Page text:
November 23, 2012
TT: Kid stuff at the Clark
In today's Wall Street Journal "Sightings" column I take a skeptical look at Giselle's Remix, a museum exhibition "curated" by a child--and at its larger cultural implications. Here's an excerpt.
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Most Americans take it for granted, as well they should, that in a democracy, the experience of going to an art museum should be made more widely accessible. But any museum that starts down the twisty road of cultural democratization can lose sight of its overarching mission, which is to preserve and protect great works of art, make them accessible to the public and teach its visitors how best to look at them. This last involves deploying the institutional expertise of its curatorial staff in the service of defining what it means to call art "great." Yet I've been to more than a few museums whose patrons were so busy dining in the café, listening to noontime concerts and shopping for knick-knacks that scarcely any of them bothered to look at the art on the walls.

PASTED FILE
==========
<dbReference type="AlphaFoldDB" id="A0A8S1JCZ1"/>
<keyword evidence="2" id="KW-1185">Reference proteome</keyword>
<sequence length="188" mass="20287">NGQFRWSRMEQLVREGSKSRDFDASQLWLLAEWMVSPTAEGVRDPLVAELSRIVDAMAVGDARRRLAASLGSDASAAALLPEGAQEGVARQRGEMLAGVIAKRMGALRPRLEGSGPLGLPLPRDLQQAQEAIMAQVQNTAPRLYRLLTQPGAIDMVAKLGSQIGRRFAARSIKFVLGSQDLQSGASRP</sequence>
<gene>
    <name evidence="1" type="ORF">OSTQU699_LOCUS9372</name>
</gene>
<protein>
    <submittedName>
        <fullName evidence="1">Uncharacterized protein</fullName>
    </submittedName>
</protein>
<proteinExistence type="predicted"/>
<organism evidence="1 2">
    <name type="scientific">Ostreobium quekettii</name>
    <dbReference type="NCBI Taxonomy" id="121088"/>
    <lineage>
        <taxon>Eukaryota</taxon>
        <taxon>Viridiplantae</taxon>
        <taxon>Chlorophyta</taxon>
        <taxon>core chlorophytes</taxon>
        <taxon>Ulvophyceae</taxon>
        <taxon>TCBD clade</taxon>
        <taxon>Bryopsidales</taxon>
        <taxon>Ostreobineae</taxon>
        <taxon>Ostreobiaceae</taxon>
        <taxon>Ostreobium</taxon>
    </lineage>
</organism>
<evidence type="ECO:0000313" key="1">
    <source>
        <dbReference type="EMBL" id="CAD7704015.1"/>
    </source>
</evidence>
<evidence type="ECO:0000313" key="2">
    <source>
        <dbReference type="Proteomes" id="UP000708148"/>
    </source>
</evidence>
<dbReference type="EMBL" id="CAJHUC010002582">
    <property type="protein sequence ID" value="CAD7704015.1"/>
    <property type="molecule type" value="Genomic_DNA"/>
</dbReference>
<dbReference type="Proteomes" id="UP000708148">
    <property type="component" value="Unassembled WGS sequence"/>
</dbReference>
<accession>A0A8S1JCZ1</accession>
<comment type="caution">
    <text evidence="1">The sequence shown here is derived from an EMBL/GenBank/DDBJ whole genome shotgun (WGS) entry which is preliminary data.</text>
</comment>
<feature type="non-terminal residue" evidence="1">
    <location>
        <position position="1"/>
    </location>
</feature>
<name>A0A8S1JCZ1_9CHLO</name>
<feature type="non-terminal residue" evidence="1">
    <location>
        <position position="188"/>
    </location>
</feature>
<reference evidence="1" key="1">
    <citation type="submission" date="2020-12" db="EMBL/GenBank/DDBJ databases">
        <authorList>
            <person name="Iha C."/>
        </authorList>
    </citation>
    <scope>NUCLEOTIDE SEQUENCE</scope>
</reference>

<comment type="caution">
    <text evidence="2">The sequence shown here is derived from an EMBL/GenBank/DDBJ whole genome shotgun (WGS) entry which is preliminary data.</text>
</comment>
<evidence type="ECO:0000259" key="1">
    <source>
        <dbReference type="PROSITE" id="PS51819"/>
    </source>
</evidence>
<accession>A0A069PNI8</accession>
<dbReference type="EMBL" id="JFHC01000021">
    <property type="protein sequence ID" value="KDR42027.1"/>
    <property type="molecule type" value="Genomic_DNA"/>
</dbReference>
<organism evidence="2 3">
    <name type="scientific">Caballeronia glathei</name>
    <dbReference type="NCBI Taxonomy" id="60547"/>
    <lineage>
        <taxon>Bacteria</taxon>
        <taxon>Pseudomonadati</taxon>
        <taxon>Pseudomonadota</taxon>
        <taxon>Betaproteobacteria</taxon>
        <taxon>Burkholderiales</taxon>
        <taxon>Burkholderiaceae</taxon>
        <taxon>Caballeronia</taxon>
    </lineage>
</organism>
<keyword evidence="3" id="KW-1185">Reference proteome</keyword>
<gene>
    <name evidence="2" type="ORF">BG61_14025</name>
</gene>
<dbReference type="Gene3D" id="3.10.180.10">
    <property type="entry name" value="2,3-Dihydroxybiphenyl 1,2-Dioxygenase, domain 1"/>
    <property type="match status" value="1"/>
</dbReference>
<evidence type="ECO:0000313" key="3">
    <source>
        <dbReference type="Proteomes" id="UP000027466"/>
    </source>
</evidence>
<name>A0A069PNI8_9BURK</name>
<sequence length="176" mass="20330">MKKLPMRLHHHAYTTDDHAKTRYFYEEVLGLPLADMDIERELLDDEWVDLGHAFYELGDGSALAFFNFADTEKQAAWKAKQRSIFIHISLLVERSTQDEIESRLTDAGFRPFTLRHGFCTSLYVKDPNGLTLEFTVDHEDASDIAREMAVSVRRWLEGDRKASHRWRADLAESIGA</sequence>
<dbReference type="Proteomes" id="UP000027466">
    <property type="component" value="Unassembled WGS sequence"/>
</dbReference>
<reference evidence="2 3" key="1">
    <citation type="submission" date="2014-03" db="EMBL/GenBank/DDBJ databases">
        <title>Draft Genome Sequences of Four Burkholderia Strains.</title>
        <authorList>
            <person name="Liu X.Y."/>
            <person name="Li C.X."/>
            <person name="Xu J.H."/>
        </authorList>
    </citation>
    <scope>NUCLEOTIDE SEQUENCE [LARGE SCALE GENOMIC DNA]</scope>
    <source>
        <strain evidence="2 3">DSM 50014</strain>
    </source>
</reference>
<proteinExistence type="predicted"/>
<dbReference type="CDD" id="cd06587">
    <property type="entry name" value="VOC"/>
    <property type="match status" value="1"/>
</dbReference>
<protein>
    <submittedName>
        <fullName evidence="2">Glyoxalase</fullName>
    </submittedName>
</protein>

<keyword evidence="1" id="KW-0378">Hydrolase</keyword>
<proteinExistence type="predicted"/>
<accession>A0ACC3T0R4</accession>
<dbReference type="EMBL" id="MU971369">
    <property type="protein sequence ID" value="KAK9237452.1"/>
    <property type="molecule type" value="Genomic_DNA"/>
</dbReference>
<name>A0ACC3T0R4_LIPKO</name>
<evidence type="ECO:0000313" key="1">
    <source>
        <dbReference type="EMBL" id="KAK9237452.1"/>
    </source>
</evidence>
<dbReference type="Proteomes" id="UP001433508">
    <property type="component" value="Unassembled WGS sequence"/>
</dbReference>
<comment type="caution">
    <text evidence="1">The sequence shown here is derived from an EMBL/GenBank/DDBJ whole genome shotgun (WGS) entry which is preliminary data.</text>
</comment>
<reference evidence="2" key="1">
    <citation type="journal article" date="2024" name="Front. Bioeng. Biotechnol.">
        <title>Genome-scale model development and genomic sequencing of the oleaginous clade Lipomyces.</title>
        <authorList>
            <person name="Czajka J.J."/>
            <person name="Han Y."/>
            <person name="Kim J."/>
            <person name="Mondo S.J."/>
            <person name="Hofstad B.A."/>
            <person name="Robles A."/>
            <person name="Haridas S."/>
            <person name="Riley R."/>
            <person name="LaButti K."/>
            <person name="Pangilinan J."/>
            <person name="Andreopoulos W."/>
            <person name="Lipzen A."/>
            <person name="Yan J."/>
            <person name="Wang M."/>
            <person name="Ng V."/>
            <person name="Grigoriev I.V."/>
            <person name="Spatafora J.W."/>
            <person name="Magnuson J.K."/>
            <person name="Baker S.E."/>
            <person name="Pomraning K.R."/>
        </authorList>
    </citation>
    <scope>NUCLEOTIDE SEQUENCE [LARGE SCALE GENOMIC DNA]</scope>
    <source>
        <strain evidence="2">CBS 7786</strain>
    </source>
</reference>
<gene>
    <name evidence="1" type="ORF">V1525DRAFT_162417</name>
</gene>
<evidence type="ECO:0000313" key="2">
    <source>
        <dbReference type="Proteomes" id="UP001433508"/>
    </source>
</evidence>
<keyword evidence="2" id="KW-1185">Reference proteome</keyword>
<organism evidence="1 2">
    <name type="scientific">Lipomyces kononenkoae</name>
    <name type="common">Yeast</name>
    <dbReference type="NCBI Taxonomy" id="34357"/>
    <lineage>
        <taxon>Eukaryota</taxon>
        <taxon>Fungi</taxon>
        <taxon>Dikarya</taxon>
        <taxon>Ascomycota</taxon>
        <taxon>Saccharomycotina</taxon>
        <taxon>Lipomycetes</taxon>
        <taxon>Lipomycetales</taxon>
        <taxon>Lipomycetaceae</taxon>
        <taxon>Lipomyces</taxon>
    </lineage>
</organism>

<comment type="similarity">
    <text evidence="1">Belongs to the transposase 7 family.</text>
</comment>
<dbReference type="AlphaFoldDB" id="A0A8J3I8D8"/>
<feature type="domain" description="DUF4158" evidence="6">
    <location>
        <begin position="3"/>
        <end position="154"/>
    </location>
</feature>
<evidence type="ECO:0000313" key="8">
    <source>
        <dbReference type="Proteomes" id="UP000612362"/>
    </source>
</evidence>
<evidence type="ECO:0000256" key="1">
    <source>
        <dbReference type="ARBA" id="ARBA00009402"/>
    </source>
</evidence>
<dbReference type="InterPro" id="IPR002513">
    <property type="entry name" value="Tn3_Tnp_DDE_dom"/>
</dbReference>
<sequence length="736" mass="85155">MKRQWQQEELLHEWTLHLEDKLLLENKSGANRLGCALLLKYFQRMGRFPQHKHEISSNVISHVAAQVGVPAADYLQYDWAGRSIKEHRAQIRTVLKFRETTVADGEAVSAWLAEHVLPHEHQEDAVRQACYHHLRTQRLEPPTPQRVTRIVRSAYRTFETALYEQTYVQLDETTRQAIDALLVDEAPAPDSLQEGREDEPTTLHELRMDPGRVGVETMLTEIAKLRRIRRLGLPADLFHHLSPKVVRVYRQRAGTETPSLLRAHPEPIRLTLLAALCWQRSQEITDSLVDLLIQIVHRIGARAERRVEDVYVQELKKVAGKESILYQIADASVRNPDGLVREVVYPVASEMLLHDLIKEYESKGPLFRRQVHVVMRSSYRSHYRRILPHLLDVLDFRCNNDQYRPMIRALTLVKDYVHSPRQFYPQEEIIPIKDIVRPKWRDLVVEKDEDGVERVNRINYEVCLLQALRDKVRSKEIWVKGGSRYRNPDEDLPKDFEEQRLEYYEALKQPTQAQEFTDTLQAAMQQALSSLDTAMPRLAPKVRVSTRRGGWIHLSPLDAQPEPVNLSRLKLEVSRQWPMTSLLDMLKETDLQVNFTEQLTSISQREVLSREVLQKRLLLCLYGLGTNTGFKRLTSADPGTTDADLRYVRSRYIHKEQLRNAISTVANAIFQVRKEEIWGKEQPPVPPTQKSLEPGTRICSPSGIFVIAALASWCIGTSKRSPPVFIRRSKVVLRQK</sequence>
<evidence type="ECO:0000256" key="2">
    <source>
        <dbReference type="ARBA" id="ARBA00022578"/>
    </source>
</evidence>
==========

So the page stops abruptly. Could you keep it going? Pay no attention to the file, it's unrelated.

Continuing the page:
How can established museums reach out to new viewers without compromising their time-honored function? One approach is now being tried out at the the Clark Art Institute of Williamstown, Mass., which has just launched a program called "uCurate." Visitors to the Clark are invited to download a digital app that allows them to design imaginary art exhibitions made up of pieces in the museum's permanent collection, then enter them in a competition whose winners get to install their shows in a gallery at the Clark with the help of the staff.
The Clark's first uCurator is Giselle Ciulla, an 11-year-old girl who has put together a show called "Giselle's Remix" which consists of 18 paintings, sculptures and objets d'art by Corot, Degas, Renoir, Winslow Homer, George Inness and other artists. She has also written the wall labels, of which this one, for Homer's "Sleigh Ride," is representative: "I like how the only thing is the sleigh, like nothing else is alive, just the horse and the rider."
It's easy to see what the Clark, an admirable but decidedly unsexy institution whose conservative collection consists in the main of 19th-century French paintings, is up to. "Giselle's Remix"? "uCurate"? We're talking young here. The program might as well be called "U 2 Can B a Curatr."...
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Read the whole thing here.
Posted November 23, 2012 12:00 AM